The key is to start small and tackle a little bit at a time. Help family members see the value in decluttering as you go and think together creatively as to how to make the additional space usable and able to be enjoyed! 


The good news about situational clutter is it’s often a season we move through. Staying focused on the bigger picture and the why can help keep us from getting discouraged and bring others on board with the efforts too. 





Many people procrastinate starting or completing organizational tasks. They might feel completely overwhelmed with how much there is to do, lack motivation, not want to start if it can’t be done perfectly, or struggle with indecision. 


Procrastination can lead to disorganization as things begin to pile up. My best procrastination remedy is to take things very small, one step at a time, and give yourself milestones and rewards along the way as you complete things. 


Some people like to tackle the hardest things first, and others prefer to ease their way in with quick wins and work up to the tougher stuff. You might find that an accountability partner is just what you need to keep you on track or block off time in your calendar to organize.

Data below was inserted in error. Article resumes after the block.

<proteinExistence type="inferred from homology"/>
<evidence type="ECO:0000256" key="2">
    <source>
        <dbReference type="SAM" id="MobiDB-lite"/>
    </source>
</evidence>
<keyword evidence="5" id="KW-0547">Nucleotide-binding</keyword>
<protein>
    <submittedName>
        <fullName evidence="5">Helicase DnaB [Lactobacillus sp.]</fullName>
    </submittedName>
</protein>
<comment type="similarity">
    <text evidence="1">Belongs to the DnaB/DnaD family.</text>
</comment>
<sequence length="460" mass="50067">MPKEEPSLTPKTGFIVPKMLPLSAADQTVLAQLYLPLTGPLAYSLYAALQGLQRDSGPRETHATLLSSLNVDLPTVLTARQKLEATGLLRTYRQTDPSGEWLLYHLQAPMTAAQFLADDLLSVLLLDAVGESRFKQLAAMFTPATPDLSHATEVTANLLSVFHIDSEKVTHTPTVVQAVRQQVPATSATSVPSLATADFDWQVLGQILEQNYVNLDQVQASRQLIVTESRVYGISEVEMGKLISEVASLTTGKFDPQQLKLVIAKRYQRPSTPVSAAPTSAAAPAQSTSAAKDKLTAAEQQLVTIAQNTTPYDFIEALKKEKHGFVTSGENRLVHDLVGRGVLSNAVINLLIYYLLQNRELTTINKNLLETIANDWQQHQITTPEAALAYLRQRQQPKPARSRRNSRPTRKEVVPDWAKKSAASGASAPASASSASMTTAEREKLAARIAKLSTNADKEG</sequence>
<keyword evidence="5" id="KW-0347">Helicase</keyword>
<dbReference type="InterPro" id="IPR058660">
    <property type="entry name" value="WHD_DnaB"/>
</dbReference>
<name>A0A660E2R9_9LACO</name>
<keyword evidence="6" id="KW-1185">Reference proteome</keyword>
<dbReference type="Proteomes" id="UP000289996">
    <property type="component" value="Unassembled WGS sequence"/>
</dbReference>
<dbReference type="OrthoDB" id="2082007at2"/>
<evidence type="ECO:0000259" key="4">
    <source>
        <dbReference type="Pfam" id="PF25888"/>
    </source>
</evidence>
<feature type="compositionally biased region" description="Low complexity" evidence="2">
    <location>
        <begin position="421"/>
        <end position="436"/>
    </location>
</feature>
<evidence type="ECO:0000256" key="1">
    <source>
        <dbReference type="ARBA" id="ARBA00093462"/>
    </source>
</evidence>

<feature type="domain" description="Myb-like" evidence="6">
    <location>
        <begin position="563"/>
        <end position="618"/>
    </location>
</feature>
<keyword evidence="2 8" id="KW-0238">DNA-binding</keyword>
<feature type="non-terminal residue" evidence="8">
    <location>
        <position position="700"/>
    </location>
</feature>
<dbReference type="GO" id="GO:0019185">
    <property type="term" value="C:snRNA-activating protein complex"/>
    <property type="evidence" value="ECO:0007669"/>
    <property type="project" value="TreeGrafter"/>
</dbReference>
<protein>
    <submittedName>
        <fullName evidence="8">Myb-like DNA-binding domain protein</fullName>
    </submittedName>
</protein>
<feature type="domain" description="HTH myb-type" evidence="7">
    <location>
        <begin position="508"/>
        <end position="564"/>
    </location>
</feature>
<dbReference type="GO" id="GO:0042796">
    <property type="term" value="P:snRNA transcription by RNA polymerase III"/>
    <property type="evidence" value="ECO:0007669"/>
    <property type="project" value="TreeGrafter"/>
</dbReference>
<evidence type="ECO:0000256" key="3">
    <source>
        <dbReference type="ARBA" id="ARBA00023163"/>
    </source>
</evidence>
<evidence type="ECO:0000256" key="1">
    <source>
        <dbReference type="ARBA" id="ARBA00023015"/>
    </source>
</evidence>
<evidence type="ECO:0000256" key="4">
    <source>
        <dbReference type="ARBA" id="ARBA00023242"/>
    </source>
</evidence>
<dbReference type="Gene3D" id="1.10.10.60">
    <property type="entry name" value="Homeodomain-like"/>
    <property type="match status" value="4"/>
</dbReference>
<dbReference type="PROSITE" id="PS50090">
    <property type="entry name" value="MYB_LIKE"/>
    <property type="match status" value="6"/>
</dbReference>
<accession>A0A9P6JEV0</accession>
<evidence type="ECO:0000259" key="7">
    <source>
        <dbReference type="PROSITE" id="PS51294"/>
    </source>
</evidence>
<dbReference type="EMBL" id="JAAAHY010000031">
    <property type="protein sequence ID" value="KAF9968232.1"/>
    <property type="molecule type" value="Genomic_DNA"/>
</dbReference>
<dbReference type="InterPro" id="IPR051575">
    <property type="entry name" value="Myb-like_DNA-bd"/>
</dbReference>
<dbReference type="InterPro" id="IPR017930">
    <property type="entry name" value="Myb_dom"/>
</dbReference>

Determine what next best step is right for you and countdown: 5,4,3,2,1… then take it. 



You Have Too Much Stuff 


Being overcommitted and having too much stuff, in general, is the number one reason I see regularly for people being disorganized. 


I always remind my clients: You can’t organize clutter.


If your calendar, desk, filing cabinet, bedroom closet, or house is just TOO full, you will have a hard time taming the beast. 


Begin by getting rid of what you don’t need. Start in one section of one room, and work your way around. Begin by just removing what you don’t need, don’t jump ahead to where everything else will go, and purge, purge, purge.

Click here to read my blog on how to simplify and get rid of what no longer serves you in a systematic, calm, and practical way.


Let it go.  


Remember, there’s no shame in being disorganized. It’s simply a matter of finding what works for you and putting it to work!